What's next for the Electronic Communications Privacy Act?
Protesters affiliated with the Occupy Wall Street movement work on laptops on October 5, 2011 in New York City.
A bunch of people are in Washington, D.C., today saying no way. Senators Ron Wyden (D-Ore.) and Mark Kirk (R-Ill.) are joined by advocacy groups such as the Center for Democracy and Technology, the Electronic Frontier Foundation and the American Civil Liberties Union.
Signed at a time when Crocodile Dundee was the number one movie in the country, the Electronic Communications Privacy Act deals with the issue of when a law enforcement body can access electronic data. Ryan Calo, who runs the Consumer Privacy Project at Stanford's Center for Internet & Society, says, "This act is what governs the circumstances under which the government can get data on people's electronic communications like their emails that are being held in companies like Google's Gmail or Facebook. This act really goes to content of your communications and so the idea here is the government would try to get at what you said in an email."
As it stands now, the government can gain access to any communications over six months old using only a subpoena. If it's more recent than that, they need a warrant. At the time the law was passed, storage was more expensive, so companies were more likely to dump those files. Today, they are more likely to hold on to them. Times change, technologies change, practices change, but the law hasn't.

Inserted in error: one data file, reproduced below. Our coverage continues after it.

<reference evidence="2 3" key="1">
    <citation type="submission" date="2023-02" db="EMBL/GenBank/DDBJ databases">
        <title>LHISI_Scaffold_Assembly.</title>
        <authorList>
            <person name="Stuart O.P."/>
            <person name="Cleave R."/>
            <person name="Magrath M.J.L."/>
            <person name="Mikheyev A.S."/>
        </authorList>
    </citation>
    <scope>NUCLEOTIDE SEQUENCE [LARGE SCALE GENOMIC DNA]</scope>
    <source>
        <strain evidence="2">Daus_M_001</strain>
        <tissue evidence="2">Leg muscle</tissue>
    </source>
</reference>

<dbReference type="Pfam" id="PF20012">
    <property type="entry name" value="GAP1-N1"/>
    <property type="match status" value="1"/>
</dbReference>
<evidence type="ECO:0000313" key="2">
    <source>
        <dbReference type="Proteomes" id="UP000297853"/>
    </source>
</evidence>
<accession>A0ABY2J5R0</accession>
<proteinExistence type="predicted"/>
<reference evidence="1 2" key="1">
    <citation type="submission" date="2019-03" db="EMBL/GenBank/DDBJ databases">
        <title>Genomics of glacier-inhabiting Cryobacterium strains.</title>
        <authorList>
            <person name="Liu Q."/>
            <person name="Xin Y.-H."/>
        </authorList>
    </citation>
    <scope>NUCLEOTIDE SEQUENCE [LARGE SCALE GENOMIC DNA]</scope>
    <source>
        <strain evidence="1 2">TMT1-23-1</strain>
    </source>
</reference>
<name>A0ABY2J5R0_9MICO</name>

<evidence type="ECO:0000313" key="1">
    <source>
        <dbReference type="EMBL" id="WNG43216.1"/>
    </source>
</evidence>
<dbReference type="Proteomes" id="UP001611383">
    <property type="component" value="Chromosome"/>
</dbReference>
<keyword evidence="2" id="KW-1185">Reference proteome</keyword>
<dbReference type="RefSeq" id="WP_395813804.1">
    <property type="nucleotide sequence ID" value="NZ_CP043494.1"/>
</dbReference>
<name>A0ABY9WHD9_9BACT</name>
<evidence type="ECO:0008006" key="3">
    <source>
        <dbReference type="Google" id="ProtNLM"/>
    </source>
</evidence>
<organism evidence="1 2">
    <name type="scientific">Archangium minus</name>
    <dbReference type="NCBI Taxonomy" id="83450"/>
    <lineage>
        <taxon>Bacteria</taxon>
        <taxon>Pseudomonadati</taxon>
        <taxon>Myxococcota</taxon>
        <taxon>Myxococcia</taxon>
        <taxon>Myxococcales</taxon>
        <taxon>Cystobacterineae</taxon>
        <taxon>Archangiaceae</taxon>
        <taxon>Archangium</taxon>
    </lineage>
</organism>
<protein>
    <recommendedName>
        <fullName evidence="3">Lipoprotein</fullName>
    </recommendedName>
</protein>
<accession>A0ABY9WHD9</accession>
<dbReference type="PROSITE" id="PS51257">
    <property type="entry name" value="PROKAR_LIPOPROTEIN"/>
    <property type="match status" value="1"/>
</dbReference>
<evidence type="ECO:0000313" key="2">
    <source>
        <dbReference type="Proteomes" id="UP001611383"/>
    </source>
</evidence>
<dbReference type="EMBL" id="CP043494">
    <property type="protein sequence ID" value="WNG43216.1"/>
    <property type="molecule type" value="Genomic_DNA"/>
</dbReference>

Gregory Nojeim is senior counsel at the Center for Democracy and Technology and he says, "The problem is the act hasn't been given a comprehensive update in 25 years since it's been on books. So you have things like new ways to communicate. We're all carrying cell phones today. Very few people had them in 1986 when the law was passed. So what does law say about location info cell phones generate? Nothing. And the result has been that courts have tried to fill in the blanks and they've been all over the map. There's no consistent rule about what law enforcement has to show to a judge in order to get records about where you are right now, where you're going to be for next 30 days or where you were for last six months."
But even if the law is updated and brought up to the world of 2011, what will it be able to do for the technology of 2012? Or 2020? Or 2036? Calo says it's a struggle whether to write these things in strict terms that will be handy today or in vague terms that could give general guidance in the future. "In the law," he says, "you see again and again this debate between whether we should be using rules which are very concrete and have the benefit of consistency and you know what they apply to, versus standards, which are these more loose or amorphous ideas. And course tech moves so fast, that standards seem to be the order of the day. It's a very difficult problem and it's not easy for legislators or courts to solve it."
Also in this program, another edition of Tech Report Theater. Our play: The Apology. It's about the strained relationship between BlackBerry and its customers. Can the couple make it work?